Wenger at Arsenal 2000/2001. The transfers and the fiasco.

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Arsene Wenger had won the double with a team that included Anelka, Marc Overmars and Emmanuel Petit.  But by the summer of 2000, all three had gone.

These days, as we contemplate the eternal Cesc saga with Barca it is easy to forget this recent past history.  £30m for the latter two, to Barca, following the £25m or so for Anelka led to commentaries on other team blogs about Arsenal being a selling club.  And we were – although at a sensational profit each time.

But the name Barcelona did not chime with such distaste in those days.  Besides which there was no Anti-Wenger movement, no Anti-Arsenal Arsenal blogs, bickering away at everything that the manager did.  Most of us had faith that the man who had given us European football and a double knew what he was up to.

But there were departures.  At the same time as the Barca moves, Nigel Winterburn left to join West Ham – but at least there we had cover in Silvinho and Cole.  Silvinho had played 31 times last season, and Cole had made his debut.

To replace the departing players Wenger brought in Lauren for £7.2m, Pires (an astonishing bargain at £6m), Wiltord (see below) and Edu.  With Edu there was never a set fee revealed – but then nothing much was ever revealed about him.  The story is (and who really knows if it is true) that he had a Spanish (or was it Portuguese) passport and thus dual nationality making him an EU citizen and thus able to play for Arsenal.  But when he turned up at Heathrow (so it is said) it was discovered the EU passport was a fake, and had been handed to him by his agent as a way of getting the deal with Arsenal through.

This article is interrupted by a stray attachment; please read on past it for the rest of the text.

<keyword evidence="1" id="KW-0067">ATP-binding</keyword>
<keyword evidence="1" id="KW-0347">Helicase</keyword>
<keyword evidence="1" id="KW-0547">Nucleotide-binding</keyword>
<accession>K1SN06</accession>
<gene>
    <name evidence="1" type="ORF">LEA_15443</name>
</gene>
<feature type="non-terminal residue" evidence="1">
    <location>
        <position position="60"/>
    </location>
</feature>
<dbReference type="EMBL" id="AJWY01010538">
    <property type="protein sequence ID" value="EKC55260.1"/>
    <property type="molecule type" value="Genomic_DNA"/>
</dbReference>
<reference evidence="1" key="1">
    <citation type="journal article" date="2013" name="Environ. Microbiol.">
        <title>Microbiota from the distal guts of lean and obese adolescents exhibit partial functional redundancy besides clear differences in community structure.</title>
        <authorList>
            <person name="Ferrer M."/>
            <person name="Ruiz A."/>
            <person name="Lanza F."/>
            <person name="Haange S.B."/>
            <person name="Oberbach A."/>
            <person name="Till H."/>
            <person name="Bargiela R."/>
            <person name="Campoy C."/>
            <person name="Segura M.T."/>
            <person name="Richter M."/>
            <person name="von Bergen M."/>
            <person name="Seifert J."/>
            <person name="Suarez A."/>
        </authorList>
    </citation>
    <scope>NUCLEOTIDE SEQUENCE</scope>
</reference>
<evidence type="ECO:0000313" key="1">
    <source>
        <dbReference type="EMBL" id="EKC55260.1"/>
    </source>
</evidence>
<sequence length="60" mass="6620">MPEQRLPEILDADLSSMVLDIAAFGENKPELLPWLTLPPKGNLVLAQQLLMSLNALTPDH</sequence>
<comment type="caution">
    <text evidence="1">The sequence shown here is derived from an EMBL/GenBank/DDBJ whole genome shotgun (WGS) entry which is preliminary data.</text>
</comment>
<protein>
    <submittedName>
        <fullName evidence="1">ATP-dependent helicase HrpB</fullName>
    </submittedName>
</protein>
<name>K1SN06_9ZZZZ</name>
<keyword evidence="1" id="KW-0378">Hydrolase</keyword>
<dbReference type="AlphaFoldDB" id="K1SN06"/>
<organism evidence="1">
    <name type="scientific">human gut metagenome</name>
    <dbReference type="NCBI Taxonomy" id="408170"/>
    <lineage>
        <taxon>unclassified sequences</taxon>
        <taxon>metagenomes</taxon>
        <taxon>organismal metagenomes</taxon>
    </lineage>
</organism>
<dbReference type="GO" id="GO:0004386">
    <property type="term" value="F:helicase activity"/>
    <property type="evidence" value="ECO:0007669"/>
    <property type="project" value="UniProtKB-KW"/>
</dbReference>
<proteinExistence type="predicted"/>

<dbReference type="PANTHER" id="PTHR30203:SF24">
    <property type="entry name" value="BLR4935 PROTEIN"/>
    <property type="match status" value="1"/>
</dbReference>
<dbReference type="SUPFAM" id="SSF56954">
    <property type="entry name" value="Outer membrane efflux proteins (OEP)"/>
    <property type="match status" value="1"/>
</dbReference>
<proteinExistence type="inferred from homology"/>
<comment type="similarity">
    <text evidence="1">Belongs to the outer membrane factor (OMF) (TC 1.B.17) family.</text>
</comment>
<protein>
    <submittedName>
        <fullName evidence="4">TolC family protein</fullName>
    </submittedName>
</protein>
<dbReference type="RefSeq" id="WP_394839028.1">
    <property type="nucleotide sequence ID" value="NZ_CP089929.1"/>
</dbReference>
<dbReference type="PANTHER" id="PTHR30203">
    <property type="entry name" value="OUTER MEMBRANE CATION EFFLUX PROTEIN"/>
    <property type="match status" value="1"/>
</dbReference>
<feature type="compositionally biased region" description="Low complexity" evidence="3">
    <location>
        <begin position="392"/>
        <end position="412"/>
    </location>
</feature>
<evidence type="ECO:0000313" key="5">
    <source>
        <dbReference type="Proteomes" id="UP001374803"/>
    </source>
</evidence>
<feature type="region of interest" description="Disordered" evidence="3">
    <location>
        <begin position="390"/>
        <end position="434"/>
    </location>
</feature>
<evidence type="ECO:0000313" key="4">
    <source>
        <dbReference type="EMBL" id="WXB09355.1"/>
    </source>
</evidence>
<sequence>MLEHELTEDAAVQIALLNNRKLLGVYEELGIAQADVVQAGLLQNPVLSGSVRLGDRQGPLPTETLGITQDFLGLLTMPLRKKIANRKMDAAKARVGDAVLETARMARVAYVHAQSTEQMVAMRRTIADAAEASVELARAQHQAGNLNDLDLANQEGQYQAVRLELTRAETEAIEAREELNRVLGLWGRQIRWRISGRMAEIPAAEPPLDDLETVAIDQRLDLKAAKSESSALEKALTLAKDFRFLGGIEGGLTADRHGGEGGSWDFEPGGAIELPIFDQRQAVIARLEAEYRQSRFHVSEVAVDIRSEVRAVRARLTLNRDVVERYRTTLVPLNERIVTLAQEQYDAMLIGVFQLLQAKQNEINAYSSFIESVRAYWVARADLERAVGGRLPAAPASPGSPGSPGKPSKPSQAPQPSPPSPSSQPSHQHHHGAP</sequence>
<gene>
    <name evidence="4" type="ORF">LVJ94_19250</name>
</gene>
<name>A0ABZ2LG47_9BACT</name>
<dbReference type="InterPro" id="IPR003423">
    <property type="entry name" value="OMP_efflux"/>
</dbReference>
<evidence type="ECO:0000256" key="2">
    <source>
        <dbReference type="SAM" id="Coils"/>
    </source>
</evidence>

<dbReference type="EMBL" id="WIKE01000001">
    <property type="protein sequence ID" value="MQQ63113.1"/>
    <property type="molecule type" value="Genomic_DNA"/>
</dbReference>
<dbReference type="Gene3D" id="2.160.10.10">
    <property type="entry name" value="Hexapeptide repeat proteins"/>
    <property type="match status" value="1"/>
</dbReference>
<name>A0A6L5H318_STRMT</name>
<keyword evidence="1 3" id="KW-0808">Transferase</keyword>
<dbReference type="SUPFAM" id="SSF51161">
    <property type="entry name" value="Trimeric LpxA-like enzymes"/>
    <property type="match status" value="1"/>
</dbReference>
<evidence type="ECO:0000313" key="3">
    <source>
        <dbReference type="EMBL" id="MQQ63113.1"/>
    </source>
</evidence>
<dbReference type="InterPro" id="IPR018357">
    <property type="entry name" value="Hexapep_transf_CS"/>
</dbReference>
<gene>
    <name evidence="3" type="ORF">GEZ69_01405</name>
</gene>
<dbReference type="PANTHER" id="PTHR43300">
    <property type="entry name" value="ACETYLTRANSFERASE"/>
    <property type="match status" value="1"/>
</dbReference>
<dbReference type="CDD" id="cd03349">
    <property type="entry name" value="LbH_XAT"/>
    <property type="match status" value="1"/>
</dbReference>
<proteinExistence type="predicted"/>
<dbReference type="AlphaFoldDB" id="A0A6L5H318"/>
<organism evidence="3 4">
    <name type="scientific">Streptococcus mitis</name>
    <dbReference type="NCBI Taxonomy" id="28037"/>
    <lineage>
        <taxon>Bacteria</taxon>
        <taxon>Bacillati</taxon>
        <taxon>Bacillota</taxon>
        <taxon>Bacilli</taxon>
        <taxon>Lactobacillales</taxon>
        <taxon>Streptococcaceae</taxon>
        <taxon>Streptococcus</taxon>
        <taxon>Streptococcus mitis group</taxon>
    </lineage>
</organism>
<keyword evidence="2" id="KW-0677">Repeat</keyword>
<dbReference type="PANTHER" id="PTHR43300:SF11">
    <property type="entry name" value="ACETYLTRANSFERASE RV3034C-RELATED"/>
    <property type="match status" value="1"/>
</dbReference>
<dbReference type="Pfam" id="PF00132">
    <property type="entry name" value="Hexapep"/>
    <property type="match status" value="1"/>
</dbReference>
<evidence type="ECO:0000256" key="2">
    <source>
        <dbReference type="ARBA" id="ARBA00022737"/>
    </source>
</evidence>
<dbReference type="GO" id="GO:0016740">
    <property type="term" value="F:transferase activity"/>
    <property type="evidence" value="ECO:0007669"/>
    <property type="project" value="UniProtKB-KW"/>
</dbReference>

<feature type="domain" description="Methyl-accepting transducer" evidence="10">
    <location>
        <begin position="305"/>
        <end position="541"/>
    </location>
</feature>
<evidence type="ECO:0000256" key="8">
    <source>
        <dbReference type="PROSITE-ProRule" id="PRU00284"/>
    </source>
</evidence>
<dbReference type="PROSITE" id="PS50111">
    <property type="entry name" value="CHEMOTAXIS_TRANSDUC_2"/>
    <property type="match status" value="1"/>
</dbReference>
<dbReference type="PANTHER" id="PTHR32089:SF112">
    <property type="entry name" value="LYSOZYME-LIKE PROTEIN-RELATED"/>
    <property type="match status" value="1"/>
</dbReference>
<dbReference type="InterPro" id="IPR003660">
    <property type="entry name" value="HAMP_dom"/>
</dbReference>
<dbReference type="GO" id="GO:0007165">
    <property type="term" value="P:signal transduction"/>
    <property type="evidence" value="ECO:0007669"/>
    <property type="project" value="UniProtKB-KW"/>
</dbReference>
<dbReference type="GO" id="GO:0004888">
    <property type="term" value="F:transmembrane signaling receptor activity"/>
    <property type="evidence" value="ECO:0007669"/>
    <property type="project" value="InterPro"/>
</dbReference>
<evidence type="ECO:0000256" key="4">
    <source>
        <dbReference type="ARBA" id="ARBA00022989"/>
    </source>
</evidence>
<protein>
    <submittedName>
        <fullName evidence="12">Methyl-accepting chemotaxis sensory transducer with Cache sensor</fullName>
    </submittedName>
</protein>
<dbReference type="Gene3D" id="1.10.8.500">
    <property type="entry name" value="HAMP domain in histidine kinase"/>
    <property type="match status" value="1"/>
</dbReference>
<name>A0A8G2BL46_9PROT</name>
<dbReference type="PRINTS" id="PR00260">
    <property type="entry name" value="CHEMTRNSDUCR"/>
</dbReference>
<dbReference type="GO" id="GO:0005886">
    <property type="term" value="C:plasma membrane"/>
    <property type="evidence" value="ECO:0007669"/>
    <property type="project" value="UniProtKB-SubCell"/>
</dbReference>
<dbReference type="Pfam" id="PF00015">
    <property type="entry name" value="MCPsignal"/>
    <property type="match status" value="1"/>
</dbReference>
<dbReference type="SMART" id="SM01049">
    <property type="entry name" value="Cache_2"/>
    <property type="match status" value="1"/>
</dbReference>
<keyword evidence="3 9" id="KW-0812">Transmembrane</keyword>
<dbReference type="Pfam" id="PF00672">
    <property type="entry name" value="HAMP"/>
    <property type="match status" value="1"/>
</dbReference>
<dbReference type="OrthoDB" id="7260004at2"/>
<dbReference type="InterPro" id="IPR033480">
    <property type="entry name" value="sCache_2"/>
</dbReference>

Who knows?  All we knew was that we had Edu to play where Petit had played, and he was not here.

The final signing was Wiltord for £13m.  So most of the money for the two departing double winners was used.  We had lost two stars, but in return and without really spending anything we had got

  • Pires
  • Edu
  • Lauren
  • Wiltord

Not at all a bad set of deals.   There was no replacement for Edu – rather the manager turned again to Grimandi to cover.

Things then looked fairly decent, and if you just look at the record book for the games it doesn’t seem too bad a scenario.  We had one defeat in the first thirteen games, and four draws.  The rest were won, including two games where we scored five (against Charlton and Man City), and we beat Liverpool and Man U during this run.


In each of the first two games Patrick Vieira was sent off – and so took a long suspension.  There was also talk of him leaving English football, although of course he didn’t.   Tony Adams was injured and the insanity of international call ups arose with Lauren playing for Cameroon in an Olympic team.

The opening team of the season had been


Dixon Keown Adams Silvinho

Parlour Grimandi Vieira Ljunberg

Henry Kanu

By mid November however we were on our third goalkeeper (first Lukic and then Manninger coming in).  At right back we used Luzhny, Lauren and Vivas.  At left back Cole came in for a few games.